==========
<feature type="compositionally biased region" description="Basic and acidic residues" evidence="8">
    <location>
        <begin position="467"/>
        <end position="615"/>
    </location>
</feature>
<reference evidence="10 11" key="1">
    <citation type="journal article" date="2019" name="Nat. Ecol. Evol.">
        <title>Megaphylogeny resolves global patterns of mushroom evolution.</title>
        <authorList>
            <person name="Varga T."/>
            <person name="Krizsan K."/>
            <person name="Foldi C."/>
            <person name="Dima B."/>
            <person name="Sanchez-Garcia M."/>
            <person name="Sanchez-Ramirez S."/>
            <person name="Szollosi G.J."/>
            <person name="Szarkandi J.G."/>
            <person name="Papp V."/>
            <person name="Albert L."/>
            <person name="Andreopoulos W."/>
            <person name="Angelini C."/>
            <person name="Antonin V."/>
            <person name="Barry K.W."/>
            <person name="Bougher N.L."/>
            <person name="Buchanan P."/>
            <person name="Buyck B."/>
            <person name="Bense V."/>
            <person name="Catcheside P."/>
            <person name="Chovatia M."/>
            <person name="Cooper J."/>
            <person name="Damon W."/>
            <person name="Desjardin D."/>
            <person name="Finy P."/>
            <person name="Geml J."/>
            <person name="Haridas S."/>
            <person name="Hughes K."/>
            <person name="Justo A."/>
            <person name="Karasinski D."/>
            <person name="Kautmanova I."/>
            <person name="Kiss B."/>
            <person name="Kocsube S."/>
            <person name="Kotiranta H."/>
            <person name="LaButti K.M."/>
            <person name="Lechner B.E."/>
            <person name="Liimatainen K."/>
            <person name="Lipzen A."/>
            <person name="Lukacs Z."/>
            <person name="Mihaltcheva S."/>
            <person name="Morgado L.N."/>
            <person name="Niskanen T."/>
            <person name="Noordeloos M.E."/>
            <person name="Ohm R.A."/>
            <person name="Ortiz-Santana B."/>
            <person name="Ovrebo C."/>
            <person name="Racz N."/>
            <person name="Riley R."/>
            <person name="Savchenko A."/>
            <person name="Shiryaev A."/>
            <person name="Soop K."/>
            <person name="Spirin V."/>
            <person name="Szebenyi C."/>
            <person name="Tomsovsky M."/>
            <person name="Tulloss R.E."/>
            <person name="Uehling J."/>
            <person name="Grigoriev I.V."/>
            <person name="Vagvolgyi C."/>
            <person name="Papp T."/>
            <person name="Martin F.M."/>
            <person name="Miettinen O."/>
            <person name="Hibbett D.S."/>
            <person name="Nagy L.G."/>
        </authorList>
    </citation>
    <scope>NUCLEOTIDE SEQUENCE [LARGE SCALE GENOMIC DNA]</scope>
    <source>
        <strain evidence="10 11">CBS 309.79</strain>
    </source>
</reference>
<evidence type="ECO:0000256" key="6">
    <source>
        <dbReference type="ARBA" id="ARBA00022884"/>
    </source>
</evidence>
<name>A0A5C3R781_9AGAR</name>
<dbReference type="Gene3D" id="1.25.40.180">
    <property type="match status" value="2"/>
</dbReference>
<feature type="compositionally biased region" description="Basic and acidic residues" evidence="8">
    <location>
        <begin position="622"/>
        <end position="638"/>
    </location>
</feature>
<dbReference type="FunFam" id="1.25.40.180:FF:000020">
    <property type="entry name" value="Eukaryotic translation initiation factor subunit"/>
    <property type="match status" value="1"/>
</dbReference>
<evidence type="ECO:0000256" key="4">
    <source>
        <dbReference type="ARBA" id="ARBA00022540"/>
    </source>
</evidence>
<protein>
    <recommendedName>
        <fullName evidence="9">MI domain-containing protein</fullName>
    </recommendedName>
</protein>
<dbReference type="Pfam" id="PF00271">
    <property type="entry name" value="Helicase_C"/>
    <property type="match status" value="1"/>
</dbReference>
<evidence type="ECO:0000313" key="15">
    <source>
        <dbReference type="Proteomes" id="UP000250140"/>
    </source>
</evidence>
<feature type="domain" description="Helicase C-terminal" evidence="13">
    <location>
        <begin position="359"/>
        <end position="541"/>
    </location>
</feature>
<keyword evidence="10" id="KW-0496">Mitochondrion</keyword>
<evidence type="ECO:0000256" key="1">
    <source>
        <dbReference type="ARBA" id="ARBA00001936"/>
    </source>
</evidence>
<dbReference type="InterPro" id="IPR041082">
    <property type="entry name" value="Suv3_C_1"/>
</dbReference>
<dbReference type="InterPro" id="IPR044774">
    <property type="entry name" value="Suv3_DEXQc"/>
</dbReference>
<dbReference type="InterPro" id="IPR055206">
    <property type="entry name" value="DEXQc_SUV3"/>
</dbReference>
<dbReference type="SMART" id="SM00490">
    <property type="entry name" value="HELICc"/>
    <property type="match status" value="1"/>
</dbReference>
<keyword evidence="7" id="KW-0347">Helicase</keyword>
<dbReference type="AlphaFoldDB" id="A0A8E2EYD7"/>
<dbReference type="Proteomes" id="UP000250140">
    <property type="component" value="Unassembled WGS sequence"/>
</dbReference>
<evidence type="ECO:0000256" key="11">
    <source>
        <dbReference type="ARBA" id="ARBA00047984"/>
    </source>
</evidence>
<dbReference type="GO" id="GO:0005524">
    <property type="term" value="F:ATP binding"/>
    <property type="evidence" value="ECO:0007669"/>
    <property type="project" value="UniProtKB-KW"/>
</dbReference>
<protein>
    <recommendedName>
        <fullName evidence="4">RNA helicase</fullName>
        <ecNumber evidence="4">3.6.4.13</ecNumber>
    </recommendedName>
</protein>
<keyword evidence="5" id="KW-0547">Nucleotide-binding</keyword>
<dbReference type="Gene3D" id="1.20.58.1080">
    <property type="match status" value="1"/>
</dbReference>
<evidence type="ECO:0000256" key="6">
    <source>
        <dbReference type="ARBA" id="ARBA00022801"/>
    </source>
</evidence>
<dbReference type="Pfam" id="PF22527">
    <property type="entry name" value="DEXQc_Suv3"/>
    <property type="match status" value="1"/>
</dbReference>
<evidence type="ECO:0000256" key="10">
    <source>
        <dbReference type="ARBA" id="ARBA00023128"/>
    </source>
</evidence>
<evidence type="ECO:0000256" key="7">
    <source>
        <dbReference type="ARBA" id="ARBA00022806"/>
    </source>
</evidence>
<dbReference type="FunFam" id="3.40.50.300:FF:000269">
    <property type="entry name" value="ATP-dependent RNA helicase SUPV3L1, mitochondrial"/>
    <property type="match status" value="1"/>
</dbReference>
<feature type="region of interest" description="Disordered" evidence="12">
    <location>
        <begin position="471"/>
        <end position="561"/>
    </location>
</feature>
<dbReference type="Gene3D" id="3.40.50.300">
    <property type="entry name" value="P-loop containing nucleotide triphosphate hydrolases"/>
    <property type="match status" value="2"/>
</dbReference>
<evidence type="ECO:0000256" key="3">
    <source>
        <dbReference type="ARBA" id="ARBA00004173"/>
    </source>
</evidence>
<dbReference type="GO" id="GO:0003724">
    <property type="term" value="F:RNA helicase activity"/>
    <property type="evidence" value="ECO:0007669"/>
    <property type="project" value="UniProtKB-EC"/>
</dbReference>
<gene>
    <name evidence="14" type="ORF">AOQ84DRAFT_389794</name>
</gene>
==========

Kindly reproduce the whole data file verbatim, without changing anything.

<feature type="compositionally biased region" description="Basic and acidic residues" evidence="8">
    <location>
        <begin position="467"/>
        <end position="615"/>
    </location>
</feature>
<reference evidence="10 11" key="1">
    <citation type="journal article" date="2019" name="Nat. Ecol. Evol.">
        <title>Megaphylogeny resolves global patterns of mushroom evolution.</title>
        <authorList>
            <person name="Varga T."/>
            <person name="Krizsan K."/>
            <person name="Foldi C."/>
            <person name="Dima B."/>
            <person name="Sanchez-Garcia M."/>
            <person name="Sanchez-Ramirez S."/>
            <person name="Szollosi G.J."/>
            <person name="Szarkandi J.G."/>
            <person name="Papp V."/>
            <person name="Albert L."/>
            <person name="Andreopoulos W."/>
            <person name="Angelini C."/>
            <person name="Antonin V."/>
            <person name="Barry K.W."/>
            <person name="Bougher N.L."/>
            <person name="Buchanan P."/>
            <person name="Buyck B."/>
            <person name="Bense V."/>
            <person name="Catcheside P."/>
            <person name="Chovatia M."/>
            <person name="Cooper J."/>
            <person name="Damon W."/>
            <person name="Desjardin D."/>
            <person name="Finy P."/>
            <person name="Geml J."/>
            <person name="Haridas S."/>
            <person name="Hughes K."/>
            <person name="Justo A."/>
            <person name="Karasinski D."/>
            <person name="Kautmanova I."/>
            <person name="Kiss B."/>
            <person name="Kocsube S."/>
            <person name="Kotiranta H."/>
            <person name="LaButti K.M."/>
            <person name="Lechner B.E."/>
            <person name="Liimatainen K."/>
            <person name="Lipzen A."/>
            <person name="Lukacs Z."/>
            <person name="Mihaltcheva S."/>
            <person name="Morgado L.N."/>
            <person name="Niskanen T."/>
            <person name="Noordeloos M.E."/>
            <person name="Ohm R.A."/>
            <person name="Ortiz-Santana B."/>
            <person name="Ovrebo C."/>
            <person name="Racz N."/>
            <person name="Riley R."/>
            <person name="Savchenko A."/>
            <person name="Shiryaev A."/>
            <person name="Soop K."/>
            <person name="Spirin V."/>
            <person name="Szebenyi C."/>
            <person name="Tomsovsky M."/>
            <person name="Tulloss R.E."/>
            <person name="Uehling J."/>
            <person name="Grigoriev I.V."/>
            <person name="Vagvolgyi C."/>
            <person name="Papp T."/>
            <person name="Martin F.M."/>
            <person name="Miettinen O."/>
            <person name="Hibbett D.S."/>
            <person name="Nagy L.G."/>
        </authorList>
    </citation>
    <scope>NUCLEOTIDE SEQUENCE [LARGE SCALE GENOMIC DNA]</scope>
    <source>
        <strain evidence="10 11">CBS 309.79</strain>
    </source>
</reference>
<evidence type="ECO:0000256" key="6">
    <source>
        <dbReference type="ARBA" id="ARBA00022884"/>
    </source>
</evidence>
<name>A0A5C3R781_9AGAR</name>
<dbReference type="Gene3D" id="1.25.40.180">
    <property type="match status" value="2"/>
</dbReference>
<feature type="compositionally biased region" description="Basic and acidic residues" evidence="8">
    <location>
        <begin position="622"/>
        <end position="638"/>
    </location>
</feature>
<dbReference type="FunFam" id="1.25.40.180:FF:000020">
    <property type="entry name" value="Eukaryotic translation initiation factor subunit"/>
    <property type="match status" value="1"/>
</dbReference>
<evidence type="ECO:0000256" key="4">
    <source>
        <dbReference type="ARBA" id="ARBA00022540"/>
    </source>
</evidence>
<protein>
    <recommendedName>
        <fullName evidence="9">MI domain-containing protein</fullName>
    </recommendedName>
</protein>
<dbReference type="Pfam" id="PF00271">
    <property type="entry name" value="Helicase_C"/>
    <property type="match status" value="1"/>
</dbReference>
<evidence type="ECO:0000313" key="15">
    <source>
        <dbReference type="Proteomes" id="UP000250140"/>
    </source>
</evidence>
<feature type="domain" description="Helicase C-terminal" evidence="13">
    <location>
        <begin position="359"/>
        <end position="541"/>
    </location>
</feature>
<keyword evidence="10" id="KW-0496">Mitochondrion</keyword>
<evidence type="ECO:0000256" key="1">
    <source>
        <dbReference type="ARBA" id="ARBA00001936"/>
    </source>
</evidence>
<dbReference type="InterPro" id="IPR041082">
    <property type="entry name" value="Suv3_C_1"/>
</dbReference>
<dbReference type="InterPro" id="IPR044774">
    <property type="entry name" value="Suv3_DEXQc"/>
</dbReference>
<dbReference type="InterPro" id="IPR055206">
    <property type="entry name" value="DEXQc_SUV3"/>
</dbReference>
<dbReference type="SMART" id="SM00490">
    <property type="entry name" value="HELICc"/>
    <property type="match status" value="1"/>
</dbReference>
<keyword evidence="7" id="KW-0347">Helicase</keyword>
<dbReference type="AlphaFoldDB" id="A0A8E2EYD7"/>
<dbReference type="Proteomes" id="UP000250140">
    <property type="component" value="Unassembled WGS sequence"/>
</dbReference>
<evidence type="ECO:0000256" key="11">
    <source>
        <dbReference type="ARBA" id="ARBA00047984"/>
    </source>
</evidence>
<dbReference type="GO" id="GO:0005524">
    <property type="term" value="F:ATP binding"/>
    <property type="evidence" value="ECO:0007669"/>
    <property type="project" value="UniProtKB-KW"/>
</dbReference>
<protein>
    <recommendedName>
        <fullName evidence="4">RNA helicase</fullName>
        <ecNumber evidence="4">3.6.4.13</ecNumber>
    </recommendedName>
</protein>
<keyword evidence="5" id="KW-0547">Nucleotide-binding</keyword>
<dbReference type="Gene3D" id="1.20.58.1080">
    <property type="match status" value="1"/>
</dbReference>
<evidence type="ECO:0000256" key="6">
    <source>
        <dbReference type="ARBA" id="ARBA00022801"/>
    </source>
</evidence>
<dbReference type="Pfam" id="PF22527">
    <property type="entry name" value="DEXQc_Suv3"/>
    <property type="match status" value="1"/>
</dbReference>
<evidence type="ECO:0000256" key="10">
    <source>
        <dbReference type="ARBA" id="ARBA00023128"/>
    </source>
</evidence>
<evidence type="ECO:0000256" key="7">
    <source>
        <dbReference type="ARBA" id="ARBA00022806"/>
    </source>
</evidence>
<dbReference type="FunFam" id="3.40.50.300:FF:000269">
    <property type="entry name" value="ATP-dependent RNA helicase SUPV3L1, mitochondrial"/>
    <property type="match status" value="1"/>
</dbReference>
<feature type="region of interest" description="Disordered" evidence="12">
    <location>
        <begin position="471"/>
        <end position="561"/>
    </location>
</feature>
<dbReference type="Gene3D" id="3.40.50.300">
    <property type="entry name" value="P-loop containing nucleotide triphosphate hydrolases"/>
    <property type="match status" value="2"/>
</dbReference>
<evidence type="ECO:0000256" key="3">
    <source>
        <dbReference type="ARBA" id="ARBA00004173"/>
    </source>
</evidence>
<dbReference type="GO" id="GO:0003724">
    <property type="term" value="F:RNA helicase activity"/>
    <property type="evidence" value="ECO:0007669"/>
    <property type="project" value="UniProtKB-EC"/>
</dbReference>
<gene>
    <name evidence="14" type="ORF">AOQ84DRAFT_389794</name>
</gene>